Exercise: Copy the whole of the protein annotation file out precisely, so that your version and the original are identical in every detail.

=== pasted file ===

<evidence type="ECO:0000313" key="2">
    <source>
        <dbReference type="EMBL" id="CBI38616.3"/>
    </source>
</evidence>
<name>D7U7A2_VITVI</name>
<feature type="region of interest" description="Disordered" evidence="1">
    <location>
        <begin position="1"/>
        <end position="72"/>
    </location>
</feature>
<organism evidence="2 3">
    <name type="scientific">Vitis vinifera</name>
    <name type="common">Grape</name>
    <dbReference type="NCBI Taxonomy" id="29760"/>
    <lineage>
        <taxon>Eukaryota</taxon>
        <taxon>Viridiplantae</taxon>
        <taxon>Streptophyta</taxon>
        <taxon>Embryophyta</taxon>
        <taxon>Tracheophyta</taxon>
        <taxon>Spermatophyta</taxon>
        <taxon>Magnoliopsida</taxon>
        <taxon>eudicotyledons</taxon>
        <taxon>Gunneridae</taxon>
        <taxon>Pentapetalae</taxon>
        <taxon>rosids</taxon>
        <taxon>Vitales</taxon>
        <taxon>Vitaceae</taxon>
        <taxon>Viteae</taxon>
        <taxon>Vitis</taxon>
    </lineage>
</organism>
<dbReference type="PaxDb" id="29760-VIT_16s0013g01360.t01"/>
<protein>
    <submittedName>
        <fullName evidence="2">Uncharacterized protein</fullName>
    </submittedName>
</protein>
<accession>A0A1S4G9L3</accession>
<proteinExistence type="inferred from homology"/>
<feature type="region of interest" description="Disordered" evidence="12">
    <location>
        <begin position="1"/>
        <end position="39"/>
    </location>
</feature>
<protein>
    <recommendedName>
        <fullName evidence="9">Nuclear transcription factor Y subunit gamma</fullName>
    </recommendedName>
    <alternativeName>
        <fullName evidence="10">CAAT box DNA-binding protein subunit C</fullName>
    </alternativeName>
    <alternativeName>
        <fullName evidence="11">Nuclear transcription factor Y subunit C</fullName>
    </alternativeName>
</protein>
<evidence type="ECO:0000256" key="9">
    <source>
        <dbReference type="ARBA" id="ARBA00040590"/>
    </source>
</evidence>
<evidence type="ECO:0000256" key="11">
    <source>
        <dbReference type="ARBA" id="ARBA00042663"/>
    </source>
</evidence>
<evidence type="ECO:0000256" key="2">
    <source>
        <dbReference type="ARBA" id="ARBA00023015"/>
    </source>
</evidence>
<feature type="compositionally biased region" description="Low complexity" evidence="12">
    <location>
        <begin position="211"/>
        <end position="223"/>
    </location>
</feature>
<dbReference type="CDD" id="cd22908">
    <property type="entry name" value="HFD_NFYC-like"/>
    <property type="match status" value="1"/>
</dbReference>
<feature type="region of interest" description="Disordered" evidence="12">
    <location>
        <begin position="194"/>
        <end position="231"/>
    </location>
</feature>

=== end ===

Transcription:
<evidence type="ECO:0000313" key="2">
    <source>
        <dbReference type="EMBL" id="CBI38616.3"/>
    </source>
</evidence>
<name>D7U7A2_VITVI</name>
<feature type="region of interest" description="Disordered" evidence="1">
    <location>
        <begin position="1"/>
        <end position="72"/>
    </location>
</feature>
<organism evidence="2 3">
    <name type="scientific">Vitis vinifera</name>
    <name type="common">Grape</name>
    <dbReference type="NCBI Taxonomy" id="29760"/>
    <lineage>
        <taxon>Eukaryota</taxon>
        <taxon>Viridiplantae</taxon>
        <taxon>Streptophyta</taxon>
        <taxon>Embryophyta</taxon>
        <taxon>Tracheophyta</taxon>
        <taxon>Spermatophyta</taxon>
        <taxon>Magnoliopsida</taxon>
        <taxon>eudicotyledons</taxon>
        <taxon>Gunneridae</taxon>
        <taxon>Pentapetalae</taxon>
        <taxon>rosids</taxon>
        <taxon>Vitales</taxon>
        <taxon>Vitaceae</taxon>
        <taxon>Viteae</taxon>
        <taxon>Vitis</taxon>
    </lineage>
</organism>
<dbReference type="PaxDb" id="29760-VIT_16s0013g01360.t01"/>
<protein>
    <submittedName>
        <fullName evidence="2">Uncharacterized protein</fullName>
    </submittedName>
</protein>
<accession>A0A1S4G9L3</accession>
<proteinExistence type="inferred from homology"/>
<feature type="region of interest" description="Disordered" evidence="12">
    <location>
        <begin position="1"/>
        <end position="39"/>
    </location>
</feature>
<protein>
    <recommendedName>
        <fullName evidence="9">Nuclear transcription factor Y subunit gamma</fullName>
    </recommendedName>
    <alternativeName>
        <fullName evidence="10">CAAT box DNA-binding protein subunit C</fullName>
    </alternativeName>
    <alternativeName>
        <fullName evidence="11">Nuclear transcription factor Y subunit C</fullName>
    </alternativeName>
</protein>
<evidence type="ECO:0000256" key="9">
    <source>
        <dbReference type="ARBA" id="ARBA00040590"/>
    </source>
</evidence>
<evidence type="ECO:0000256" key="11">
    <source>
        <dbReference type="ARBA" id="ARBA00042663"/>
    </source>
</evidence>
<evidence type="ECO:0000256" key="2">
    <source>
        <dbReference type="ARBA" id="ARBA00023015"/>
    </source>
</evidence>
<feature type="compositionally biased region" description="Low complexity" evidence="12">
    <location>
        <begin position="211"/>
        <end position="223"/>
    </location>
</feature>
<dbReference type="CDD" id="cd22908">
    <property type="entry name" value="HFD_NFYC-like"/>
    <property type="match status" value="1"/>
</dbReference>
<feature type="region of interest" description="Disordered" evidence="12">
    <location>
        <begin position="194"/>
        <end position="231"/>
    </location>
</feature>